"It is easier to rule out placenta previa by viewing the placenta at or reaching the uterine fundus"
Determining placental site and diagnosing placental previa:
Always keep the transducer at right angle to the ground not to the abdomen.
First look in the uterine fundus
a. If the placenta is reaching the uterine fundus then it is not previa.
b.If it is not reaching the fundus, examine the lower uterine segment -only with a full urinary bladder-.and with the probe perpendicular to the ground, place the probe parallel to the midline suprapubic measure the distance between the lower edge of the placenta and the cervical internal os:
A- At 18 to 22 weeks anomaly scan the distance is interpretted as follows:
- if the distance is = or > than 1cm from internal os, no further scan is required as placenta previa is unlikely.
- If the distance from internal os is less than 1 cm or if less than 2.5cm of the placenta is covering the internal os then repeat the scan at 35 weeks or earlier in case of bleeding.
- If more than 2.5sm of the placental tissue is covering the internal os then this is likely to be placenta previa at term. Verify placental site at 35 weeks and plan for CS delivery at term.
B- At third trimester and late scans the distance is interpreted as follows:
- More than 2cm and less than 5 cm from internal os = Low lying placenta, usually the fetal presenting part is applied to the cervix – Most probably this will not affect delivery unless if it bleeds.*
- Less than 2 cm = Placenta previa marginalis, the presenting part is not likely to be applied to the cervix, plan for CS.*
- Covering the internal os = Placenta previa centralis patients needs CS, follow the protocol of major previa.
*Amarnath Bhide, Federico Prefumo, Jessica Moore, Brian Hollis, Basky Thilaganathan; Placental edge to internal os distance in the late third trimester, and mode of delivery in placenta praevia, BJOG: an International Journal of Obstetrics and Gynaecology, September 2003, Vol. 110, pp. 860–864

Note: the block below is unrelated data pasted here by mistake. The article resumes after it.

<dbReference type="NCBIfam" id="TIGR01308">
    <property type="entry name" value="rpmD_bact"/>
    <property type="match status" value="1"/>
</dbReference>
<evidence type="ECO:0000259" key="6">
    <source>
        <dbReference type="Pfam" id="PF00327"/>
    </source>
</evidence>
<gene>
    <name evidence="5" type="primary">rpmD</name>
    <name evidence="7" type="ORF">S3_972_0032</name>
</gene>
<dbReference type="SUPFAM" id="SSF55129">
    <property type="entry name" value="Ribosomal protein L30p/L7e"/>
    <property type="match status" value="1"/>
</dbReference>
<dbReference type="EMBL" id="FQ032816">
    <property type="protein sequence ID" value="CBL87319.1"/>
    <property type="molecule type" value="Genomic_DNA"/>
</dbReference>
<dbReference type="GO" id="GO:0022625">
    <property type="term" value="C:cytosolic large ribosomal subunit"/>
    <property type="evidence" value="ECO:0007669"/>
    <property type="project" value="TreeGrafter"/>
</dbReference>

Site of Umbilical cord insertion; just a quick look. Once in a lifetime it may astonish you that you can not spot the site of cord insertion... at this time you should think ofvelamentous cord insertion and vasaprevia.
Eccentric cored insertion (left) and marginal cord insertion (right)
Placental grading: Just to have an idea about the placental age but truly it does not reflect placental function; you need to reply on other parameters to assess placental function. The useful thing is if you find a GIII aged placenta with many calcifications and infarctions early in pregnancy when it is not expected (e.g 32 weeks) then you have to keep close watch on placenta function parameters (see below).
Grade 0: Late 1st trimester-early 2nd trimester, homogenous moderate echogenicity, smooth chorionic plate without indentations
Grade 1: Mid 2nd trimester –early 3rd trimester (18-29 wks), mild indentations of chorionic plate, small, diffuse calcifications (hyperechoic) randomly dispersed in placenta
Grade 2: Late 3rd trimester (30 wks to delivery), larger
indentations along chorionic plate, and larger
Grade 3: 39 wks – post dates, Complete indentations of chorionic plate through to the basilar plate creating "cotyledons” (portions of placenta separated by the indentations), More calcifications with significant shadowing,may signify placental dysmaturity which can cause IUGR, associated with smoking, chronic hypertension, SLE, diabetes. If seen earlier than 36 weeks beware of placental abruption
Placental bed should as well be checked for signs suggestive of placental adherence (accreta, increta and percreta) and for placental separation.
Overall assessment of placental function; this is a collection of information during the scan rather than one single parameter, the following are parameters of good placental function:
1. Normal fetal growth
2. Normal fetal movement
3. Average amniotic fluid volume
4. Umbilical flow with low resistance index (< 0.8)
5. Reactive Non-stress test